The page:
European shares wipe gains over trade concerns
Markets report: Iseq slipped 0.84 per cent in line with broader slump
US secretary of commerce Wilbur Ross said that planned tariffs on Chinese imports will be imposed on December 15th unless there is some real reason to postpone, such as substantive progress in talks. Photograph: Justin Lane/EPA
Dublin’s main share index slipped 0.84 per cent on Tuesday on the back of the Trump prompted trade concerns.
Ryanair outperformed its European airline rivals after releasing traffic statistics in the morning. The airline said traffic grew 4 per cent in November with load factor coming in at 96 per cent. Ryanair dipped 0.91 per cent to €13.60 but Lufthansa, EasyJet and Air France-KLM posted more significant dips.
Bookmakers across the board were weak on the day with UK company William Hill falling significantly. Paddy Power-owner Flutter Entertainment dropped a more modest 0.96 per cent to €103 on its Dublin listing.
On the other side of the board, Kingspan was amongst the stand out performers. The insulation maker posted a 1.7 per cent rise on the day, helping it close at €50.15, above the all important €50 level.
Origin Enterprises was also in the green, regaining some ground after falling almost 10 per cent in the past week. The agri-business closed at €3.85, up 3.92 per cent on decent volume.
London’s FTSE, packed with trade-sensitive mining and energy stocks, lost 1.8 per cent, the most in the region, as material shares lost 1.6 per cent.
Diversified miner Glencore was among steepest fallers on the main board, tumbling 4 per cent as investors were unimpressed by an update on the company’s priorities and expected output.
The FTSE 100 is headed for its worst monthly performance since August despite being just days into the final month of the year.
In other moves, Cineworld lost 4 per cent after the cinema chain warned on its annual trading performance.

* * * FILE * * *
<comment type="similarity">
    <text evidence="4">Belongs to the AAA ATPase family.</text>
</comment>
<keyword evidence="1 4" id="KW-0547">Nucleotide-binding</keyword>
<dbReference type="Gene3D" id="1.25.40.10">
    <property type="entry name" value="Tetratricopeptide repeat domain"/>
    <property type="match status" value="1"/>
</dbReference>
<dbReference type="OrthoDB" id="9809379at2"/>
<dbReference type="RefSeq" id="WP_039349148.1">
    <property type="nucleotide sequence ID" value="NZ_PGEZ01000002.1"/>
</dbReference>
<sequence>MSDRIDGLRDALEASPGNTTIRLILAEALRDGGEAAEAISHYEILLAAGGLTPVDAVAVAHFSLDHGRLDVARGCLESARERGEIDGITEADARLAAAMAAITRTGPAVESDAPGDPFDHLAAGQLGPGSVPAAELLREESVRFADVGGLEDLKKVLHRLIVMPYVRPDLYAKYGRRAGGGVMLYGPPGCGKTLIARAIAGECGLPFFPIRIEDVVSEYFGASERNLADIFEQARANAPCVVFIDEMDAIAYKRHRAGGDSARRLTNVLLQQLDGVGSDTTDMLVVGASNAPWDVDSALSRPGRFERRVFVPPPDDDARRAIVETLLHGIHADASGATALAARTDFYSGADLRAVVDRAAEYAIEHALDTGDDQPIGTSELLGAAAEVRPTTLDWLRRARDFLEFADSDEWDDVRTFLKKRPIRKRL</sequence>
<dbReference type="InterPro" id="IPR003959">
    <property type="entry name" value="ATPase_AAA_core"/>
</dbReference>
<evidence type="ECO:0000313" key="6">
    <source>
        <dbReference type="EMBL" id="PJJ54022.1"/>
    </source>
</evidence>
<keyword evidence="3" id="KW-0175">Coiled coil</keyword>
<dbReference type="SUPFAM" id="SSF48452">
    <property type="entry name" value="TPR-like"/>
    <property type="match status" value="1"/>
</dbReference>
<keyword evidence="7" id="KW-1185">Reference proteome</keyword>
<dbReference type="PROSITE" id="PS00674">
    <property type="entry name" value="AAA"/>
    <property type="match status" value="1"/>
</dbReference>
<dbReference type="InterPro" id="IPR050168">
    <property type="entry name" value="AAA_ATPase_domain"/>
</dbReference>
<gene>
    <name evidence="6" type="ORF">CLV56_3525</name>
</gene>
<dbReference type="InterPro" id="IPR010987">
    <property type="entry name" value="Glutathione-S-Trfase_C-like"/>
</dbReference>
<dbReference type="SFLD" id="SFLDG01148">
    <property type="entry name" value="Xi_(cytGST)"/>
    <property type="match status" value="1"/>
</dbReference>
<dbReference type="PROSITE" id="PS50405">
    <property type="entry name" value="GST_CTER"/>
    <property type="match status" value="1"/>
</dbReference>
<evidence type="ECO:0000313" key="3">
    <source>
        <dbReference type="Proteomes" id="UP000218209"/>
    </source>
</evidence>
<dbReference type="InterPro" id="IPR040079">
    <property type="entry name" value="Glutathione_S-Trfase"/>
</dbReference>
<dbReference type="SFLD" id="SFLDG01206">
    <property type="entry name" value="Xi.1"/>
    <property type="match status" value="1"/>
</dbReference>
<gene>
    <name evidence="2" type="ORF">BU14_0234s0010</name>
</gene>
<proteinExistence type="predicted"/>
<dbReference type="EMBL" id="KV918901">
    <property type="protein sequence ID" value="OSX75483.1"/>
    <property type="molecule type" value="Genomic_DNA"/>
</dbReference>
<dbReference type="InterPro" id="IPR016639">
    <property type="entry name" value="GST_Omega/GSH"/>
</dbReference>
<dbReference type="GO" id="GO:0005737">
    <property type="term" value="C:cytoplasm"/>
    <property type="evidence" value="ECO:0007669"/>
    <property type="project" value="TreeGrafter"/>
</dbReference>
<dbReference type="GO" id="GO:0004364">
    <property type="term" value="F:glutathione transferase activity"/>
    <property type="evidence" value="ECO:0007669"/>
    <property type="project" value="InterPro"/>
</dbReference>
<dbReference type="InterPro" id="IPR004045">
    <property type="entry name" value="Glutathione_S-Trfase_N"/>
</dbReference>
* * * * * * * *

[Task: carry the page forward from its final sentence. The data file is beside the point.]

The World Trade Organization’s rejection of EU claims that it did not provide subsidies to Airbus prompted the United States to say it could raise retaliatory tariffs on a wider range of European goods. Airbus shares fell 4.4 per cent.
Reversing session gains, the pan-European stocks index closed down 0.6 per cent, after logging its worst selloff since October 2nd on Monday.
German shares, meanwhile, ended up 0.2 per cent thanks to rallies in software firm SAP and MTU Aero Engines which rose after a BoFA Merrill Lynch upgrade to “buy”.
Italy’s blue-chip index finished marginally higher, supported by gains in Ferrari after a Goldman Sachs target price hike and utility Enel after it made a bid for Renvico wind farm portfolio in Italy and France.
Among other bright spots, telecom companies Ericsson and Nokia rose on a media report that said Washington is considering financial aid to countries that would source telecoms equipment from firms other than China’s Huawei.
Wall Street fell more than 1 per cent and the benchmark S&P 500 hit a near one-month low on Tuesday.
Nine of the 11 major S&P 500 sectors were trading lower, with tech heavyweights Apple and Microsoft weighing the most.
The S&P 500 is still up about 23 per cent this year, helped by interest rate cuts from the Federal Reserve.
– Additional reporting: Reuters